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CBS Promises To Open Up All Of Their Castings To People With Disabilities



In media, one of the main things marginalized groups struggle with is representation. In the post #MeToo era we are currently experiencing, many are realizing the injustices many groups face especially when we are considering those with disabilities. According to a survey conducted by the Disability Compendium, about 13% of the U.S. population lived with some sort of disability in 2016.


Because of the fact that that number has been on a steady incline, odds are that today in 2019 that number has increased significantly still, representation in media does not reflect that. The Ruderman Family Foundation started a movement that would pressure production companies to do more in order to cast people with disabilities (PWD) in all of the productions. 


CBS has recently pledged to do just that — they’ve become the first production house to respond to the Ruderman Family Foundation’s call to action and will begin auditioning PWD in all of their production. This includes everything from CBS networks, CBS Television studios, as well as their streaming services, CBS all access.

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According to research by the Ruderman Family Foundation, less than two percent of television characters represent the PWD community which makes no sense when there are tens of thousands of people living with disabilities in the U.S. alone.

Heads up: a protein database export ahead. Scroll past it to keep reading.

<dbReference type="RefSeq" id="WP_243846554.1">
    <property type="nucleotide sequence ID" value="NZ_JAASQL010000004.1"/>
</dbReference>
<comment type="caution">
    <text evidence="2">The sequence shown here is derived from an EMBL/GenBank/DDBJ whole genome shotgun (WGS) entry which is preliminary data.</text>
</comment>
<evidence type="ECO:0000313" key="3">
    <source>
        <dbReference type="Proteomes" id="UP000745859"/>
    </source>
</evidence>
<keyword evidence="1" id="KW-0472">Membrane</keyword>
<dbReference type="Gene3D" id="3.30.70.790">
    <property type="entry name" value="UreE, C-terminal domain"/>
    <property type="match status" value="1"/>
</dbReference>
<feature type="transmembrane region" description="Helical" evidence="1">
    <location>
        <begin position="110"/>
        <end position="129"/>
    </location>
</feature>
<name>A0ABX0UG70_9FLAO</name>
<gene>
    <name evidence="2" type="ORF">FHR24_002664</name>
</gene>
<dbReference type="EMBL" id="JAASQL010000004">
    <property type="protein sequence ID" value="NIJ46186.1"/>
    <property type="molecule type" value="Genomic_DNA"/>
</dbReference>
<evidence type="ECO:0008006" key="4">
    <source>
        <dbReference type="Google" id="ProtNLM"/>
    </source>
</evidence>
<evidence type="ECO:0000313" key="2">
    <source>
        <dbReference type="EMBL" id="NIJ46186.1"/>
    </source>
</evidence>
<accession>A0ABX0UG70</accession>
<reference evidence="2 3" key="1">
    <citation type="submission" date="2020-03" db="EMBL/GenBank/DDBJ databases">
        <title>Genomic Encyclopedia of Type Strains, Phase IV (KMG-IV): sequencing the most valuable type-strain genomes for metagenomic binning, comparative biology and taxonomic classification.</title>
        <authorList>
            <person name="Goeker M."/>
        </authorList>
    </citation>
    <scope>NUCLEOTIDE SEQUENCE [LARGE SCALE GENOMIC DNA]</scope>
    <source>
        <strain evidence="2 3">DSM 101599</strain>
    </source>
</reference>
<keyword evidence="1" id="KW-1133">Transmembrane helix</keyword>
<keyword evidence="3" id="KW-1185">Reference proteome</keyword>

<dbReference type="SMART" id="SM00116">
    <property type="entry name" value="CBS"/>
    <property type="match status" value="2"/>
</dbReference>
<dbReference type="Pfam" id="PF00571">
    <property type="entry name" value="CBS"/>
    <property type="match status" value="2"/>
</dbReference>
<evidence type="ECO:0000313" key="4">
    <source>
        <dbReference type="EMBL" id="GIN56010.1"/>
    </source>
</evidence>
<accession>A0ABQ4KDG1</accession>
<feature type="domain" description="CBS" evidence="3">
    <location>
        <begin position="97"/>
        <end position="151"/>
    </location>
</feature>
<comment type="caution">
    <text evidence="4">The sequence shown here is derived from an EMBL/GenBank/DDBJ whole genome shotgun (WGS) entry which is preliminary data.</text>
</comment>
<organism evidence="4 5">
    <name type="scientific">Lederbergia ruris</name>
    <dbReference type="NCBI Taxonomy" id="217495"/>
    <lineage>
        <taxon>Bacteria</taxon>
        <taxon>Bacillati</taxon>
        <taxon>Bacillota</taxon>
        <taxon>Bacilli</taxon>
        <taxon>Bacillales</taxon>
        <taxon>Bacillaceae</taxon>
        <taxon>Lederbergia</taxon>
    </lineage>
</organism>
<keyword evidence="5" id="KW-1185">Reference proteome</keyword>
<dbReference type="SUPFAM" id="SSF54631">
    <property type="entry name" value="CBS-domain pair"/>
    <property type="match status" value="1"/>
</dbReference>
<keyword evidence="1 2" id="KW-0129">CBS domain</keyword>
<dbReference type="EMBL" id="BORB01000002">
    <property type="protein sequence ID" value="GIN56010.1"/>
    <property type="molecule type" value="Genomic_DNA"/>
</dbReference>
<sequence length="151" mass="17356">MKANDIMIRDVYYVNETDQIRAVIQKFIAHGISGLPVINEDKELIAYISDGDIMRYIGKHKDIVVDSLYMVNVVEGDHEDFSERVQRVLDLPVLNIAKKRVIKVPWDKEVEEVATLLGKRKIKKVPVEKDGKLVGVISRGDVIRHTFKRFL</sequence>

This push for inclusivity seems to be making a difference because, in the last few years, there has been an uptick in the number of shows and different productions to feature actors with disabilities. Recently, Ali Stroker — a Broadway talent who’s featured in the Broadway production of ‘Oklahoma!’ — won a Tony award for her role in that production, making her the first wheelchair-bound person to win the award. 


This year, there will also be a movie debuting later this year called ‘The Peanut Butter Falcon’ that will be featuring a Down Syndrome actor as the film’s protagonist. He will be starring alongside Shia Lebouf and Dakota Johnson. Then there is Freeform’s upcoming comedy, ‘Everything’s Gonna Be Okay’ and Netflix’s popular comedy, ‘Special’ that each features a protagonist actors with autism and cerebral palsy, respectively. 


All of these productions show that it is possible to make a great, hilarious, or interesting show using talented PWD, and hopefully, this isn’t momentary change but something that other production companies should, at the very least, begin to emulate.


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